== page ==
Two years ago, All Children Reading: A Grand Challenge for Development, Pearson, and Project Literacy saw a key opportunity to serve the literacy needs of a major segment of the global population: the estimated 19 million children who are blind or have low vision and millions more with disabilities that impact their use of printed materials.
Children in India enjoy a smartphone app with self-paced audio storybooks in the Marathi language created by ACR Round 2 grantee, Sesame Workshop India Trust. Photo credit: Sesame Workshop India Trust.
In a small village in central India, 7-year-old Gouri sits beside her father, the light of a smartphone screen gently illuminating both of their faces.
Syrian refugee child playing winning EduApp4Syria game, Antura and the Letters, with her grandmother. Photo Credit: Norad.
With the seven-year-old Syrian conflict showing no signs of resolution, millions of affected children are at grave risk of becoming a “lost generation.” After long periods out-of-school during their formative years, many are facing a lifetime of significant societal challenges due to their lack of basic literacy skills, while also struggling with the long-term effects of trauma and chronic stress.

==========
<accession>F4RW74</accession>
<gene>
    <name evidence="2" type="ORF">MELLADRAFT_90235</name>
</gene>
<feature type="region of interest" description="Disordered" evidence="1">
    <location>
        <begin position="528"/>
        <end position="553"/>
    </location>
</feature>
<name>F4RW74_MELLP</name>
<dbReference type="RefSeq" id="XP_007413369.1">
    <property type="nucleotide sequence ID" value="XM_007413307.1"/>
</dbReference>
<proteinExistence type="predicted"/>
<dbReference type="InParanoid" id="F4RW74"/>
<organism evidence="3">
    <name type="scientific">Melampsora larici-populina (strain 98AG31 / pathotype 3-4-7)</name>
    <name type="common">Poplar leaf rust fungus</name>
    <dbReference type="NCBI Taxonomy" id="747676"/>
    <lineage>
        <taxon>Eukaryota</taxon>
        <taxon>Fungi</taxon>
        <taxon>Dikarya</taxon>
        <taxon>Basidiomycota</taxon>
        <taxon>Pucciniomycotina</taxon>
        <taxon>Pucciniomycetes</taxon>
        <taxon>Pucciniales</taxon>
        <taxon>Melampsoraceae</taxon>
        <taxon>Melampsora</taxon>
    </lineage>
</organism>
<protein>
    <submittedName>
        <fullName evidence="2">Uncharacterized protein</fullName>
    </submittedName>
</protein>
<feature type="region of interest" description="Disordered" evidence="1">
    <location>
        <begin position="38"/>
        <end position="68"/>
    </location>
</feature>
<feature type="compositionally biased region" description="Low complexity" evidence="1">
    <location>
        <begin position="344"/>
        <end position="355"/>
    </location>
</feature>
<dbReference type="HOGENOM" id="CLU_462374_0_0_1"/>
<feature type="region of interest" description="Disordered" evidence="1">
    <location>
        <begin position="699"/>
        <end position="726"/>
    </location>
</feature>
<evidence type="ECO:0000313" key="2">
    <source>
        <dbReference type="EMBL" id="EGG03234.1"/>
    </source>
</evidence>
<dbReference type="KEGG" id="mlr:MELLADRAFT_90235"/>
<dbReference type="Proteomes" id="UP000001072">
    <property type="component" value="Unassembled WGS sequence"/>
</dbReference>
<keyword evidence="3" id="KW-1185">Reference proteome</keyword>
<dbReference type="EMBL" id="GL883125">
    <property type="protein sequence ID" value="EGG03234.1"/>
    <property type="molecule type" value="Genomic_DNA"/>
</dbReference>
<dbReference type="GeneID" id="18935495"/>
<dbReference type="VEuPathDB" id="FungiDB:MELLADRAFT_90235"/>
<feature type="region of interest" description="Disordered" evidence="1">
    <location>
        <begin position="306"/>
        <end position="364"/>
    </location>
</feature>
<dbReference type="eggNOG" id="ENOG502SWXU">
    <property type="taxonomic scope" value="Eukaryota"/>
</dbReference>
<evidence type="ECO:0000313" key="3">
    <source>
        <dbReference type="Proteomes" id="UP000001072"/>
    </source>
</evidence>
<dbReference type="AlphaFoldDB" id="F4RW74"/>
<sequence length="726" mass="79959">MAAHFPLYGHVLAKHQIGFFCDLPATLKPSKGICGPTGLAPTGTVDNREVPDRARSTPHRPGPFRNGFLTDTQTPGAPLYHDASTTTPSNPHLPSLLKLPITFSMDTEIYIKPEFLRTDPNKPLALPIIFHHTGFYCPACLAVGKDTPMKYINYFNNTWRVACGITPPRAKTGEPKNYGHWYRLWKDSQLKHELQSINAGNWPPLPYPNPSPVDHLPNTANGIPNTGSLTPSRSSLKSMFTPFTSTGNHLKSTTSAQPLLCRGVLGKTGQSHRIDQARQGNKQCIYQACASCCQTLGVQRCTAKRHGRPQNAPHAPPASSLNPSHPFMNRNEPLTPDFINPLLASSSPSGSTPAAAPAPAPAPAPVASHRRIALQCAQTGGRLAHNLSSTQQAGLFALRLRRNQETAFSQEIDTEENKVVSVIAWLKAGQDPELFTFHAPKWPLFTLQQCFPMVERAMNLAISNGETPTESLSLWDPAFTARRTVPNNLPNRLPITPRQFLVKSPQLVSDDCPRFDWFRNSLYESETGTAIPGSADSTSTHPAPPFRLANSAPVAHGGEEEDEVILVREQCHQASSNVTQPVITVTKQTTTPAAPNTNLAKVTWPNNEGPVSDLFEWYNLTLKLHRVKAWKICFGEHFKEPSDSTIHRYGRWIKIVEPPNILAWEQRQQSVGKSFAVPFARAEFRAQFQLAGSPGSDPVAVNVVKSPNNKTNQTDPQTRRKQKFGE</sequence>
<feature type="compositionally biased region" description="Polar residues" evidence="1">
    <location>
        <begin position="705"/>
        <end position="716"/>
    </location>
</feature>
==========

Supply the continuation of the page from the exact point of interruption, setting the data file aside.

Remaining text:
It was six years ago that All Children Reading: A Grand Challenge for Development (ACR GCD) recognized both the challenge and opportunity for educating children in the language they speak and understand.
It was this challenge that motivated ACR GCD to do whatever possible to move the needle on statistics that showed 40 percent of the global population lacking access to education in their mother language.
Innovations seek to increase child literacy in developing countries
On October 5 we celebrate World Teachers’ Day to honor the critical contribution teachers make to education and development. This year we highlight pioneering teachers working hand-in-hand with All Children Reading: A Grand Challenge for Development (ACR GCD) grantees to pilot innovations seeking to make breakthrough progress in child literacy.
You may not think of radio as cutting edge technology—but it’s playing an important role in an innovative project in rural Zambia that’s bringing together mobile phones, radio, and local knowledge to help children learn to read.
“Radio in rural Zambia is the most efficient and effective way to reach our target audience,” said Angela Musonda, coordinator for Creative Associates International’s innovative project.